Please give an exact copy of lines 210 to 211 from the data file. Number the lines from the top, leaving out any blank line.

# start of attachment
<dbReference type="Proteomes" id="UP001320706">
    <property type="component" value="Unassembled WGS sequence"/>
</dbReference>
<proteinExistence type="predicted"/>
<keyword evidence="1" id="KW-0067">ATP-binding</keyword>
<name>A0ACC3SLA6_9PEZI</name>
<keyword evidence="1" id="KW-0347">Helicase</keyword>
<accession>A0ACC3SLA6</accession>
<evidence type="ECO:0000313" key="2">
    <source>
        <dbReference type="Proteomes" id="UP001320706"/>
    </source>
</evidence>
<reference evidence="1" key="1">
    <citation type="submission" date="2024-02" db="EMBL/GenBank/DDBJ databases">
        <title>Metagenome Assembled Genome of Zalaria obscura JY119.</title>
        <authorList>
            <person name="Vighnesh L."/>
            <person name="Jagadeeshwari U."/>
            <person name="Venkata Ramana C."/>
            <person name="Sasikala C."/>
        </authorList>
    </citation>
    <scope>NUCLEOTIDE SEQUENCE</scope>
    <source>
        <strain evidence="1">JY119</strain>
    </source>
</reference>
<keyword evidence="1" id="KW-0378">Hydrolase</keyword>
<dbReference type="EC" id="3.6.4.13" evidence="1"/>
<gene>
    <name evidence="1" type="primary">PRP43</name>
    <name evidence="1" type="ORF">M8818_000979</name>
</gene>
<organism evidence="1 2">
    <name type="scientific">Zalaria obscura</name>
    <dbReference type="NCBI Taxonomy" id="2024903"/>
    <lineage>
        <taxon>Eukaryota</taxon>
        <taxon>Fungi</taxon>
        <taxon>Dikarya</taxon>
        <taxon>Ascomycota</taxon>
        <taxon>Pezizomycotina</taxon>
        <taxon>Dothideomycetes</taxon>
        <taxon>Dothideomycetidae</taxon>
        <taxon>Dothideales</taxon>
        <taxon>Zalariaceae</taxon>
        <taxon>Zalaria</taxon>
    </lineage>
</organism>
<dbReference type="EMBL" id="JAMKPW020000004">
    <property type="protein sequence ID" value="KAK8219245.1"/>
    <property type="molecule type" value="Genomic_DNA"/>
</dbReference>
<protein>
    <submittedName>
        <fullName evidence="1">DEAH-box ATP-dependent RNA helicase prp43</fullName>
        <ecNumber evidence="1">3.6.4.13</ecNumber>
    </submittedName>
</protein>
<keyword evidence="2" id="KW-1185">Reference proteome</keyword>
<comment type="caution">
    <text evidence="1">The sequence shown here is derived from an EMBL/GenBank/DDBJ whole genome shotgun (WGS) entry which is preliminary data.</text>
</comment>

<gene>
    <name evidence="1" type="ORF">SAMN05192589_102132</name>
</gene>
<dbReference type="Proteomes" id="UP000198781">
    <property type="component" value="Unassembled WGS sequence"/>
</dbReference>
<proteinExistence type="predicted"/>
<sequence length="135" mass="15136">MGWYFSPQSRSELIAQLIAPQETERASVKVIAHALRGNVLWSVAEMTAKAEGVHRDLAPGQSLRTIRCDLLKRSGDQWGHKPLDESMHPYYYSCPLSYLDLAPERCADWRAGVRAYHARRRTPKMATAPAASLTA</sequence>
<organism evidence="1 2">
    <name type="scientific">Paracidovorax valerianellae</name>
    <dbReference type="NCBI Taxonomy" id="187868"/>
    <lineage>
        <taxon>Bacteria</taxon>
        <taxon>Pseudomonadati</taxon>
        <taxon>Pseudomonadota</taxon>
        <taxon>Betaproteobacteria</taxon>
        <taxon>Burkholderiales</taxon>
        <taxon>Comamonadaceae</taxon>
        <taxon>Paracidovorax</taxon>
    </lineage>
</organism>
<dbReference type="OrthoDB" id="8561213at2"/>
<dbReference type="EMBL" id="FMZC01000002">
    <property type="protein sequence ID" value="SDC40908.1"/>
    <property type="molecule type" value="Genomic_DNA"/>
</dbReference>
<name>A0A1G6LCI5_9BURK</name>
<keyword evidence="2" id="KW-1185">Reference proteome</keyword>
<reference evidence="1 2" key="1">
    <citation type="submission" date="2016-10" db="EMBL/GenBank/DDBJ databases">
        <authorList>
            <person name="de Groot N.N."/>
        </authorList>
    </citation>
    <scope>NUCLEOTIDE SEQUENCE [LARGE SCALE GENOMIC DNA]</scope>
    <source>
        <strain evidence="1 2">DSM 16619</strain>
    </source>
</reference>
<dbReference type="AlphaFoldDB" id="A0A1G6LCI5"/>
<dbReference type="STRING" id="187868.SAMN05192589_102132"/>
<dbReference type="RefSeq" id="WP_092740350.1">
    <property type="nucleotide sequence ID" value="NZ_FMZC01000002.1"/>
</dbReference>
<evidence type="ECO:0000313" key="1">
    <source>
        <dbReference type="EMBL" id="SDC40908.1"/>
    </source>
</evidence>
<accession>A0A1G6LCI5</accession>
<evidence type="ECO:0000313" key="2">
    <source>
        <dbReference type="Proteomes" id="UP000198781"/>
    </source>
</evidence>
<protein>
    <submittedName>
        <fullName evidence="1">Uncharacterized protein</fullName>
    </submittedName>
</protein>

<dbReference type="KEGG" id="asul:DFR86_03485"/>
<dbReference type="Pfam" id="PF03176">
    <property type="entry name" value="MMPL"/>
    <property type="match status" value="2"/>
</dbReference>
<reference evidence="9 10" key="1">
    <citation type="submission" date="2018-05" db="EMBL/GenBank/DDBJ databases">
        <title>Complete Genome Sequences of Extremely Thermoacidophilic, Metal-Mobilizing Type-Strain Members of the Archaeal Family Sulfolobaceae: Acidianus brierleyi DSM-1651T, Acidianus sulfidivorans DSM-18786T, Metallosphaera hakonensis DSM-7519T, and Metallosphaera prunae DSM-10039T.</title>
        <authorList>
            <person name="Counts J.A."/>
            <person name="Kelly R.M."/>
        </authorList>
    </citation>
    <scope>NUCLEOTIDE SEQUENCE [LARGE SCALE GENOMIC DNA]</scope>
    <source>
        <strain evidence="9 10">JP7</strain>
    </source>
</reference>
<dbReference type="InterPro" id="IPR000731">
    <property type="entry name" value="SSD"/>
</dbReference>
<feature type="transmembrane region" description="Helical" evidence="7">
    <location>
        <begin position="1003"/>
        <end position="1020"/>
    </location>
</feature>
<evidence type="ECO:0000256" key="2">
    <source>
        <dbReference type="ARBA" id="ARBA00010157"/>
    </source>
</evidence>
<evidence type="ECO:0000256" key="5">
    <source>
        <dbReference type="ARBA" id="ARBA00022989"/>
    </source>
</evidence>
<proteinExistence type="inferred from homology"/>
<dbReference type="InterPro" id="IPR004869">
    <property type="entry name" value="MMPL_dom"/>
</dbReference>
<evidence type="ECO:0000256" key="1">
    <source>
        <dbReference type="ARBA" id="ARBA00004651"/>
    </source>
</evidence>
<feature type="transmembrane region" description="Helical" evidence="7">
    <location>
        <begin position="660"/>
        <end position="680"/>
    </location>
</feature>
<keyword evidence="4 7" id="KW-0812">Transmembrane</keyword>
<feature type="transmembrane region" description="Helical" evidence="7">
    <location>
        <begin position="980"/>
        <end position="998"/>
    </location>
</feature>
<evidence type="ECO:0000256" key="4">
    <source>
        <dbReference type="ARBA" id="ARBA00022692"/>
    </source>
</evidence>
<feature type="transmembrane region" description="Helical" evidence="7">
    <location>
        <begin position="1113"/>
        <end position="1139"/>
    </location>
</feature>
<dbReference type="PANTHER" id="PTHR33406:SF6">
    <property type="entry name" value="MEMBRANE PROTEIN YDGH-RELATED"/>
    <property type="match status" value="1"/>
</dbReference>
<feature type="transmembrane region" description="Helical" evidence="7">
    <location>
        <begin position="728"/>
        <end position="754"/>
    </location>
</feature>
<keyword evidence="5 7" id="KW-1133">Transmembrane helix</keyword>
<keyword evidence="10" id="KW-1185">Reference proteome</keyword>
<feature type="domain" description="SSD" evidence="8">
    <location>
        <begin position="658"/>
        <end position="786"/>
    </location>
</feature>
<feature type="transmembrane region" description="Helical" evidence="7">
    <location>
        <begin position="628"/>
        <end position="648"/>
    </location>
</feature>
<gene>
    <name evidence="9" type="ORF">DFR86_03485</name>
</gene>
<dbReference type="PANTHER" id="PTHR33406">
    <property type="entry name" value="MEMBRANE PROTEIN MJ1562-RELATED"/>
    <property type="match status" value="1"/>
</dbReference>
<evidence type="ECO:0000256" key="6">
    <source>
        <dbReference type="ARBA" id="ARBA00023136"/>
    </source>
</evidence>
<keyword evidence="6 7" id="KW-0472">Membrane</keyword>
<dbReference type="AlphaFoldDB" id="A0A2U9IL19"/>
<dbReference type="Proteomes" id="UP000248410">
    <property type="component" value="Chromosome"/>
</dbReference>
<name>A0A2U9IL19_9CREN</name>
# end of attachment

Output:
        <end position="786"/>
    </location>